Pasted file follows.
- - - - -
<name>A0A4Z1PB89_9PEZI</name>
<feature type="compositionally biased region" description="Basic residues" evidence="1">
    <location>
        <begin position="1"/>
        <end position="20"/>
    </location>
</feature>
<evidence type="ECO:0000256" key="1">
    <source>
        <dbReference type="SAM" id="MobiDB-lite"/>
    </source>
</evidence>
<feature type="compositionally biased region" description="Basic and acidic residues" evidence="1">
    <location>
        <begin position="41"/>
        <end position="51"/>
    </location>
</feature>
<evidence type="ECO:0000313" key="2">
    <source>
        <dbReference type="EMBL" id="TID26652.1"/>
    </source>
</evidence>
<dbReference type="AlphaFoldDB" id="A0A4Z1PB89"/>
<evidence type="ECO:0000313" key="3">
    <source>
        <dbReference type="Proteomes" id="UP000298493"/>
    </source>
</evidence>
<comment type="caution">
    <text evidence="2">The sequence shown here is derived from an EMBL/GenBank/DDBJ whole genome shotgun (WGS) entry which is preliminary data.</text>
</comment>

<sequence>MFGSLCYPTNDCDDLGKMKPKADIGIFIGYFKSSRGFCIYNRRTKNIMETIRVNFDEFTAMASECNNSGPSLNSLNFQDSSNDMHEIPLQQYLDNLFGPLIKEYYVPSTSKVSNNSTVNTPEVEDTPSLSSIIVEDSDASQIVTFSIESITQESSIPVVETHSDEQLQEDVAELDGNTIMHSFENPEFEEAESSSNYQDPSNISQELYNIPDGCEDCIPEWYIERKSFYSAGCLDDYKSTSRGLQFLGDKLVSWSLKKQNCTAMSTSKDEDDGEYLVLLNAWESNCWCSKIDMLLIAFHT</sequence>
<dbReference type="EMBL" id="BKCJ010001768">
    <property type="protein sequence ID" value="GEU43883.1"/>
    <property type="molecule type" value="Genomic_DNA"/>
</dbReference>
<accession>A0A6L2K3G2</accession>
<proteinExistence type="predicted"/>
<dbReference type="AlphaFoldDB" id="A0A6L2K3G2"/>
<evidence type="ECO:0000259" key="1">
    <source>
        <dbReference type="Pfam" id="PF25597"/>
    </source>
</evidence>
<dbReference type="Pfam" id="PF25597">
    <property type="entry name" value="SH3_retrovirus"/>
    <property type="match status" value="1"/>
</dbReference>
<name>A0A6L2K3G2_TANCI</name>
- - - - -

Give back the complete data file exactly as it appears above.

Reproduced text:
<name>A0A4Z1PB89_9PEZI</name>
<feature type="compositionally biased region" description="Basic residues" evidence="1">
    <location>
        <begin position="1"/>
        <end position="20"/>
    </location>
</feature>
<evidence type="ECO:0000256" key="1">
    <source>
        <dbReference type="SAM" id="MobiDB-lite"/>
    </source>
</evidence>
<feature type="compositionally biased region" description="Basic and acidic residues" evidence="1">
    <location>
        <begin position="41"/>
        <end position="51"/>
    </location>
</feature>
<evidence type="ECO:0000313" key="2">
    <source>
        <dbReference type="EMBL" id="TID26652.1"/>
    </source>
</evidence>
<dbReference type="AlphaFoldDB" id="A0A4Z1PB89"/>
<evidence type="ECO:0000313" key="3">
    <source>
        <dbReference type="Proteomes" id="UP000298493"/>
    </source>
</evidence>
<comment type="caution">
    <text evidence="2">The sequence shown here is derived from an EMBL/GenBank/DDBJ whole genome shotgun (WGS) entry which is preliminary data.</text>
</comment>

<sequence>MFGSLCYPTNDCDDLGKMKPKADIGIFIGYFKSSRGFCIYNRRTKNIMETIRVNFDEFTAMASECNNSGPSLNSLNFQDSSNDMHEIPLQQYLDNLFGPLIKEYYVPSTSKVSNNSTVNTPEVEDTPSLSSIIVEDSDASQIVTFSIESITQESSIPVVETHSDEQLQEDVAELDGNTIMHSFENPEFEEAESSSNYQDPSNISQELYNIPDGCEDCIPEWYIERKSFYSAGCLDDYKSTSRGLQFLGDKLVSWSLKKQNCTAMSTSKDEDDGEYLVLLNAWESNCWCSKIDMLLIAFHT</sequence>
<dbReference type="EMBL" id="BKCJ010001768">
    <property type="protein sequence ID" value="GEU43883.1"/>
    <property type="molecule type" value="Genomic_DNA"/>
</dbReference>
<accession>A0A6L2K3G2</accession>
<proteinExistence type="predicted"/>
<dbReference type="AlphaFoldDB" id="A0A6L2K3G2"/>
<evidence type="ECO:0000259" key="1">
    <source>
        <dbReference type="Pfam" id="PF25597"/>
    </source>
</evidence>
<dbReference type="Pfam" id="PF25597">
    <property type="entry name" value="SH3_retrovirus"/>
    <property type="match status" value="1"/>
</dbReference>
<name>A0A6L2K3G2_TANCI</name>